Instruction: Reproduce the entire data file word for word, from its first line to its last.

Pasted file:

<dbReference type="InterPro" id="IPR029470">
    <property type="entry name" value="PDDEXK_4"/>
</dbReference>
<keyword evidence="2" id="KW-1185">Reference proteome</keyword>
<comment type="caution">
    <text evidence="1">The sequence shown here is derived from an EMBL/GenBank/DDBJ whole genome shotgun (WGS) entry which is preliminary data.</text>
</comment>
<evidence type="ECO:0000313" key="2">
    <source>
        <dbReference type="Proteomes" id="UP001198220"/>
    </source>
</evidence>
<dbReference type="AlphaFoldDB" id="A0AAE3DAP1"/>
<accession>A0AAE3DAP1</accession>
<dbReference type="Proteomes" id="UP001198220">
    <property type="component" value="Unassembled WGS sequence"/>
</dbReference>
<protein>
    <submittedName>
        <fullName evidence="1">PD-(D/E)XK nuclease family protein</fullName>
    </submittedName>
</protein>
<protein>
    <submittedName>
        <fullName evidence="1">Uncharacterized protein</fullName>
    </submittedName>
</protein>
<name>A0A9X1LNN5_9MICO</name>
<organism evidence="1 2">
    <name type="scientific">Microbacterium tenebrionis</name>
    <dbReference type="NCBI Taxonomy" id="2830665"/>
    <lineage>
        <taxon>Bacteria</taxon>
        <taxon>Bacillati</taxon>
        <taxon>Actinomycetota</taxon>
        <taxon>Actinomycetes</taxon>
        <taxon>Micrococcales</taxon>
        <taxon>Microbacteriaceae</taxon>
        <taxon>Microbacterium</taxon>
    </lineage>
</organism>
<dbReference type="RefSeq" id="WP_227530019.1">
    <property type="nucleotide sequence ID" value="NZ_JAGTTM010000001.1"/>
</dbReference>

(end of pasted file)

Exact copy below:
<dbReference type="InterPro" id="IPR029470">
    <property type="entry name" value="PDDEXK_4"/>
</dbReference>
<keyword evidence="2" id="KW-1185">Reference proteome</keyword>
<comment type="caution">
    <text evidence="1">The sequence shown here is derived from an EMBL/GenBank/DDBJ whole genome shotgun (WGS) entry which is preliminary data.</text>
</comment>
<evidence type="ECO:0000313" key="2">
    <source>
        <dbReference type="Proteomes" id="UP001198220"/>
    </source>
</evidence>
<dbReference type="AlphaFoldDB" id="A0AAE3DAP1"/>
<accession>A0AAE3DAP1</accession>
<dbReference type="Proteomes" id="UP001198220">
    <property type="component" value="Unassembled WGS sequence"/>
</dbReference>
<protein>
    <submittedName>
        <fullName evidence="1">PD-(D/E)XK nuclease family protein</fullName>
    </submittedName>
</protein>
<protein>
    <submittedName>
        <fullName evidence="1">Uncharacterized protein</fullName>
    </submittedName>
</protein>
<name>A0A9X1LNN5_9MICO</name>
<organism evidence="1 2">
    <name type="scientific">Microbacterium tenebrionis</name>
    <dbReference type="NCBI Taxonomy" id="2830665"/>
    <lineage>
        <taxon>Bacteria</taxon>
        <taxon>Bacillati</taxon>
        <taxon>Actinomycetota</taxon>
        <taxon>Actinomycetes</taxon>
        <taxon>Micrococcales</taxon>
        <taxon>Microbacteriaceae</taxon>
        <taxon>Microbacterium</taxon>
    </lineage>
</organism>
<dbReference type="RefSeq" id="WP_227530019.1">
    <property type="nucleotide sequence ID" value="NZ_JAGTTM010000001.1"/>
</dbReference>